How is Macbeth a tragic hero?

83 Answers

literaturenerd's profile pic

literaturenerd | High School Teacher | (Level 2) Educator Emeritus

Posted on

Macbeth is a tragic hero because he meets three of the four criteria as outlined by Aristotle.

According to Aristotle in the Poetics, the following characteristics are representative of a tragic hero:

1.  The tragic hero is a character of noble stature and has greatness.  This should be readily evident in the play.  The character must occupy a "high" status position but must ALSO embody nobility and virtue as part of his/her innate character.

In Macbeth, Macbeth can be seen as a tragic hero based upon this characteristic.  He does occupy a high status and, initially, embodies virtue.

2.  Though the tragic hero is pre-eminently great, he/she is not perfect.  Otherwise, the rest of us--mere mortals--would be unable to identify with the tragic hero.  We should see in him or her someone who is essentially like us, although perhaps elevated to a higher position in society.

Another characterisitc where Macbeth falls into that of a tragic hero is #2: many other characters see him as great- higher than the typical character in the Macbeth society.

3.  The hero's downfall, therefore, is partially her/his own fault, the result of free choice, not of accident or villainy or some overriding, malignant fate.  In fact, the tragedy is usually triggered by some error of judgment or some character flaw that contributes to the hero's lack of perfection noted above.   This error of judgment or character flaw is known as hamartia and is usually translated as "tragic flaw.

Again, Macbeth meets this criteria of the tragic hero.  His downfall is his own fault.  While some may argue that others were potentially responsible (the witches and Lady Macbeth), he ultimately made the final decisions regarding his actions.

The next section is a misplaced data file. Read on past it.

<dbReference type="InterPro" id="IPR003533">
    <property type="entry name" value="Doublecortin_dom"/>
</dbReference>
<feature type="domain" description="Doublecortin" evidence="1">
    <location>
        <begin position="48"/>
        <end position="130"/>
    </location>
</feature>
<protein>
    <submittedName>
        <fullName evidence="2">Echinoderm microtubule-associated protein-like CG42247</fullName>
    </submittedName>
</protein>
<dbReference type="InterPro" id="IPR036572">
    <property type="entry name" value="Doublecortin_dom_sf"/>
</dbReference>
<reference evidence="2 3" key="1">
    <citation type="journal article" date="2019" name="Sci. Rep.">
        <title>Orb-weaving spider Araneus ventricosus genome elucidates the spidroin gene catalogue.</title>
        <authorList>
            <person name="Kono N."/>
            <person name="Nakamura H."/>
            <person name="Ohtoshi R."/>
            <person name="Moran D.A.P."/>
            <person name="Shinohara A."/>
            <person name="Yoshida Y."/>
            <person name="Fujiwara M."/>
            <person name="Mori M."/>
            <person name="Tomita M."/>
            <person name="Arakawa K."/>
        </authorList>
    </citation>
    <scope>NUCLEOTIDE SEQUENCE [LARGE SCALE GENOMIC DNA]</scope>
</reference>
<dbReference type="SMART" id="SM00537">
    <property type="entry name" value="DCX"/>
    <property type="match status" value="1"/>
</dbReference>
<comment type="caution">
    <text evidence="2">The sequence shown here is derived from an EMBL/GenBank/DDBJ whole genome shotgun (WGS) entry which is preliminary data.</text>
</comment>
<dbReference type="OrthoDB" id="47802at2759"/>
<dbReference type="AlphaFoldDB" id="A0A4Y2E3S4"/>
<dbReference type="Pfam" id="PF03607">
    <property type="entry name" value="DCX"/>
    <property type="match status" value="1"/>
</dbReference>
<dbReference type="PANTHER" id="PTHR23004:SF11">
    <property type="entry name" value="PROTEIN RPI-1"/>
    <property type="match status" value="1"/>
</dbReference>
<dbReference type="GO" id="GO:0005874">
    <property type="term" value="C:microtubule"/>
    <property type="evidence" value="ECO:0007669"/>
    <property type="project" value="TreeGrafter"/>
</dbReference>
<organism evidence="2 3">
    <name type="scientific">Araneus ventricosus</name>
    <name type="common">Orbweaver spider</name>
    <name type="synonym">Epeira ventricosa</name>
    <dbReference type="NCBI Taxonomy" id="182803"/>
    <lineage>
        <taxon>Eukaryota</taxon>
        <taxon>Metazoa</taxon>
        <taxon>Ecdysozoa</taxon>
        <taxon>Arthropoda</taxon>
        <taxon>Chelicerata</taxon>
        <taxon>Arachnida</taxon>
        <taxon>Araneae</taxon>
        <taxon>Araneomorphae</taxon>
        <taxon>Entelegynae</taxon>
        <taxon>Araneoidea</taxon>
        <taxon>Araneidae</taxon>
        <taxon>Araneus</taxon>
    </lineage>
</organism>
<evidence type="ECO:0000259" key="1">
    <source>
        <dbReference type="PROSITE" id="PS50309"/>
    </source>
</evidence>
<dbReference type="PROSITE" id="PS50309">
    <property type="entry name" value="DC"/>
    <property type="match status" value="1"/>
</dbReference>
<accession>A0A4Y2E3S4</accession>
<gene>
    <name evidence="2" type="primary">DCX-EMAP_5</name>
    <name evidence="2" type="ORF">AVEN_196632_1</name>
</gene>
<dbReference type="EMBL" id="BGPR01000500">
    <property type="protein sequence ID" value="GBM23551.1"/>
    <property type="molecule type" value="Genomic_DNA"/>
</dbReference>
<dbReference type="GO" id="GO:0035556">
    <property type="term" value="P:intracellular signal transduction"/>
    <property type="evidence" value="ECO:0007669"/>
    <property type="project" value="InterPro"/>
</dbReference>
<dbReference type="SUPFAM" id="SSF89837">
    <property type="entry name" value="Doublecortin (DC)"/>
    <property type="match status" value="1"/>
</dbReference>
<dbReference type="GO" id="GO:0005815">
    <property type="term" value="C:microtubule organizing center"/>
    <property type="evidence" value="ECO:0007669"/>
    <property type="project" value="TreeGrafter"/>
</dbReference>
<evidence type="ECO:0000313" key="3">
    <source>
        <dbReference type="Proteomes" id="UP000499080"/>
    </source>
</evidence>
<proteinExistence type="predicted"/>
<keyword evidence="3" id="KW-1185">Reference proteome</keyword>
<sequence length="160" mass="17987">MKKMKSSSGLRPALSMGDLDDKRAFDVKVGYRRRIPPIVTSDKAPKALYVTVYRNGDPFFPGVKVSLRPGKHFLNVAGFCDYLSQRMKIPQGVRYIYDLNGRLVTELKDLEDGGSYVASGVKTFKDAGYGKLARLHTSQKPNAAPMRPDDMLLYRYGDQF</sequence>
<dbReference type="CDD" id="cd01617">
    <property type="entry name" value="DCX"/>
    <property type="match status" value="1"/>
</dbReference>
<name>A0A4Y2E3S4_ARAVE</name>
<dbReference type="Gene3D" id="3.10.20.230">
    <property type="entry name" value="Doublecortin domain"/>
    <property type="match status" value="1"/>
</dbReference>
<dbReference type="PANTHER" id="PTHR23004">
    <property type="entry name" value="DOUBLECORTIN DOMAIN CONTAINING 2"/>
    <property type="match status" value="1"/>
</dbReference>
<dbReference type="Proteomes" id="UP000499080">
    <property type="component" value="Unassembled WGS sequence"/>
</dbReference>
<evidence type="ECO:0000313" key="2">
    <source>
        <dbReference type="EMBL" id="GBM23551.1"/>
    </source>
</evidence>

4.  The hero's misfortunate is not wholly deserved. The punishment exceeds the crime.

Here is where Macbeth parts from the typical tragic hero.  Macbeth, is eye for an eye is believed, deserved his outcome. His punishment (he is killed) does not exceed his crime (murder).

While some may argue that Macbeth is not a Tragic Hero, based upon Aristotle's definition, he meets three out of four requirements.

Here is a video summary of the play:

ssengupta's profile pic

ssengupta | (Level 3) Adjunct Educator

Posted on

Macbeth is considered a tragic hero because, despite the apparently predestined nature of what transpires in the play, he is nevertheless responsible for his own actions. True, the witches "proclaim" his becoming King -- and he does! But throughout the play, Shakespeare artistically and artfully has Macbeth realize the crime he is contemplating --the murder of King Duncan. He has, says Macbeth, been the epitome of gentleness; kind and generous to him. Nothing justifies the assassination.

Yet Lady Macbeth concludes at once that the murder is necessary. Macbeth agrees but is not willing to kill the king.  He has a conscience, but his wife seems to be completely bereft of it. Together, they plot the murder and Macbeth kills the king.